The mental health equity law, Senate Bill 221, went into effect in July and requires health insurers to offer return appointments for mental health and substance use patients no more than 10 days after a previous session.
The American Psychological Association recommends weekly therapy for people with depression—twice that for those suffering from post-traumatic stress disorder.
This month-long strike is about patient care. Kaiser therapists want the organization to provide the same level of mental health care as it does for medical services, according to an NUHW statement.
Impressive therapists have now lost multiple pay checks as they stand firm on their terms.
“We will continue to strike until Kaiser stops gambling with patients’ lives and works with therapists to create a system that provides patients with the care they need to get better,” said Kimberly Hollingsworth-Horner, a therapist for Kaiser in Fresno.
Hollingsworth-Horner, who also serves on the bargaining committee, said going unpaid for a month had been “difficult” but “nothing” compared to the months-long waits between therapy sessions that patients have endured for years with queue.
California fined Kaiser $4 million in 2013 for delayed and denied mental health care, but wait times for mental health care have not improved.
The NUHW said in a fact sheet about the strike that Kaiser has failed to increase staffing despite an increase in demand for mental health care during the COVID-19 pandemic.
In fact, Kaiser appears to be hemorrhaging clinicians: the union says 377 have left the company between June 2021 and May 2022 in the Northern California region. Over 660 have been laid off, company-wide.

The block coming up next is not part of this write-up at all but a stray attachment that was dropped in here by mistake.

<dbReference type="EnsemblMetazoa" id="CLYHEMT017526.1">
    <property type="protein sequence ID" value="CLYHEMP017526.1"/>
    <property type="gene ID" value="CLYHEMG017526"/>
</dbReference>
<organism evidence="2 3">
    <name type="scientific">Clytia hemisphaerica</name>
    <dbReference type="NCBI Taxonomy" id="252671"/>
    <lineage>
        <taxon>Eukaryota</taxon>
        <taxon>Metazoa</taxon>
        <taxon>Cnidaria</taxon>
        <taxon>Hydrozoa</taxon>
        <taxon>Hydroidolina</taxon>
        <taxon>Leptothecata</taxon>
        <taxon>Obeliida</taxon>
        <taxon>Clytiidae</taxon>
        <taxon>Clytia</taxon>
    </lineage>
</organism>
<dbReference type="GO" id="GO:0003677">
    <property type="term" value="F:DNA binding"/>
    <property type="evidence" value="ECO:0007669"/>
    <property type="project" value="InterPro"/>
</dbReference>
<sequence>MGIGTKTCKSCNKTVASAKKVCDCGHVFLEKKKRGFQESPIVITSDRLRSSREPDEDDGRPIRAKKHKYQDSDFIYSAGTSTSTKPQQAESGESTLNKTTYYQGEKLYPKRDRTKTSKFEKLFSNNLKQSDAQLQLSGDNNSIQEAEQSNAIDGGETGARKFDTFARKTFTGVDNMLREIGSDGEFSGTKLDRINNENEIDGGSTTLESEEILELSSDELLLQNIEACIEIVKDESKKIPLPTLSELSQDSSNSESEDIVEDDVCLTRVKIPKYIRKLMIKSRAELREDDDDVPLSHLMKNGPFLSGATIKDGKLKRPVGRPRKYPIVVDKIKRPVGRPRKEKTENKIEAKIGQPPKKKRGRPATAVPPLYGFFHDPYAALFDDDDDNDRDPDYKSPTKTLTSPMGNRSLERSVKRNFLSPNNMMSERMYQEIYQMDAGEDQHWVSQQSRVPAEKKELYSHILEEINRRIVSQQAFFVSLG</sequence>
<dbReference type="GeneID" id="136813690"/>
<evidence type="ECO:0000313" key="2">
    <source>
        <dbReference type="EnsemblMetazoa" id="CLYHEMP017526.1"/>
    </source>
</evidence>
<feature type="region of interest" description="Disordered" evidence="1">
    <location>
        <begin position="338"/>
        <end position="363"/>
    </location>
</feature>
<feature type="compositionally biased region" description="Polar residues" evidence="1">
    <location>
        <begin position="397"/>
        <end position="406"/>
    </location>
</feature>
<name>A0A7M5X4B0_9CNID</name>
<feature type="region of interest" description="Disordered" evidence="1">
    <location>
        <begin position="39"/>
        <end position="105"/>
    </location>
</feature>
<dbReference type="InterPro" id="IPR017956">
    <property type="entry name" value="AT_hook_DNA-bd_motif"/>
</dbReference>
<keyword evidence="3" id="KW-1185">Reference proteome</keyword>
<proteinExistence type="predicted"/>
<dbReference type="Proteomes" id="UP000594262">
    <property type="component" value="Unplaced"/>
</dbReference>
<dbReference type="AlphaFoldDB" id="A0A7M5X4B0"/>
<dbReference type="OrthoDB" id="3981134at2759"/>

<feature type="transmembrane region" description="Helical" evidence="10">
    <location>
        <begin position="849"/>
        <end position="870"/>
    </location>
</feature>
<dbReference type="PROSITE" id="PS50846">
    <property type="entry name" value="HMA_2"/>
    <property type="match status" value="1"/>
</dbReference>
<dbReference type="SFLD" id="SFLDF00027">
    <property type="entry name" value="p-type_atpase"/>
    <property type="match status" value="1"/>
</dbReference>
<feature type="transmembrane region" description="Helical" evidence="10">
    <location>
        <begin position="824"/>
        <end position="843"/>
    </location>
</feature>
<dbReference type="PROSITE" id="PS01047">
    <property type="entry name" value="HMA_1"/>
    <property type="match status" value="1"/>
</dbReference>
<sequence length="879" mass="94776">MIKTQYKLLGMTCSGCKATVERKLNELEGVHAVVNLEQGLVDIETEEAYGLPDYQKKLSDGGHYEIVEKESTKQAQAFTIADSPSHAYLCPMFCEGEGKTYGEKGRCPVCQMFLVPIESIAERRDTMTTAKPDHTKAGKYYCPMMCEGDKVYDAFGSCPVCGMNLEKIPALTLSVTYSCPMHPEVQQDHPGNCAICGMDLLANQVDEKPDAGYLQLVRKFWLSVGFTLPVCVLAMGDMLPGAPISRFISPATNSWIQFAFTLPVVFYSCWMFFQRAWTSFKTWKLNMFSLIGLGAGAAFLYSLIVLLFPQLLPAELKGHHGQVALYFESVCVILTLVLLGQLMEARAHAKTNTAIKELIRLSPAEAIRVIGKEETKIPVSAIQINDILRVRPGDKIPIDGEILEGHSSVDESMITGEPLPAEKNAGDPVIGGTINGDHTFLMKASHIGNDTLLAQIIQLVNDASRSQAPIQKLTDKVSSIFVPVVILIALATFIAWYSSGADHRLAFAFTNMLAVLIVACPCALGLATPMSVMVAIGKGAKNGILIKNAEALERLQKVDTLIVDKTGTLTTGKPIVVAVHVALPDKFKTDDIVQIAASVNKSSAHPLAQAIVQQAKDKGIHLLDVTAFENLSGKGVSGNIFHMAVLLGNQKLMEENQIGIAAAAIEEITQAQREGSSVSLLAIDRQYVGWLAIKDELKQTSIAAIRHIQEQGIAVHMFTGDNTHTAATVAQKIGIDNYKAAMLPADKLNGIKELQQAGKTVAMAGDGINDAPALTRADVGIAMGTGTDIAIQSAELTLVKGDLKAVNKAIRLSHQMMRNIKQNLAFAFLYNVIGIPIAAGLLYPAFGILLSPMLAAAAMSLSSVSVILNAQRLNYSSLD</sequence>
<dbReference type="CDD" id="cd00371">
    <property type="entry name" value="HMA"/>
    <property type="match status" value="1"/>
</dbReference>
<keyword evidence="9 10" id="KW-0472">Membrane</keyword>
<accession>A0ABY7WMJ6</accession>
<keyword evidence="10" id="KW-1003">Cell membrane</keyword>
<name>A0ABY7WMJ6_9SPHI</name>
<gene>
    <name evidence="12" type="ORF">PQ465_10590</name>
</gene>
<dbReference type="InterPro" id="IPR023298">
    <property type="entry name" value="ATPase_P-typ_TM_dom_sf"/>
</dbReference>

An NUHW survey of more than 200 outgoing clinicians found that 80 per cent considered their workload unsustainable and 70 per cent cited an inability to “treat patients in accordance with standards of care and medical necessity”.
Instead of walking away, clinicians on the control lines are working to change the way Kaiser manages its mental health department.
Melody Bumgardner, a psychologist who works at Kaiser Santa Clara and the Campbell satellite, has worked for Kaiser for 22 years and said the organization had better working conditions in her first decade working there, but conditions and turnover have worsened in recent years. last.
“When I first started working here, we were fully staffed,” Bumgardner said at the checkout line outside Kaiser San Jose on Thursday. “It used to be hard to get a job at Kaiser. People wanted to work here and people stayed a long time. But in the last 10 years, most people who start usually leave before they’ve been here three or five. years.”
Bumgardner said she has stayed with the company so long because she values working with the “diverse population” of patients she sees and the relationships she has built with colleagues over the past two decades. She also wants to see real change, for Kaiser to use its “tremendous resources” to provide more timely mental health services to its members.
“We are standing up to Kaiser with this strike and standing up for patients who have been denied adequate mental health care for too long,” said Jeffrey Chen-Harding, a licensed clinical social worker for Kaiser in San Francisco. .
Despite Wednesday’s impasse, Kaiser has refused to schedule further bargaining sessions with the union and has no further talks currently scheduled. Officials with Kaiser were not immediately available to comment on the latest union negotiations.
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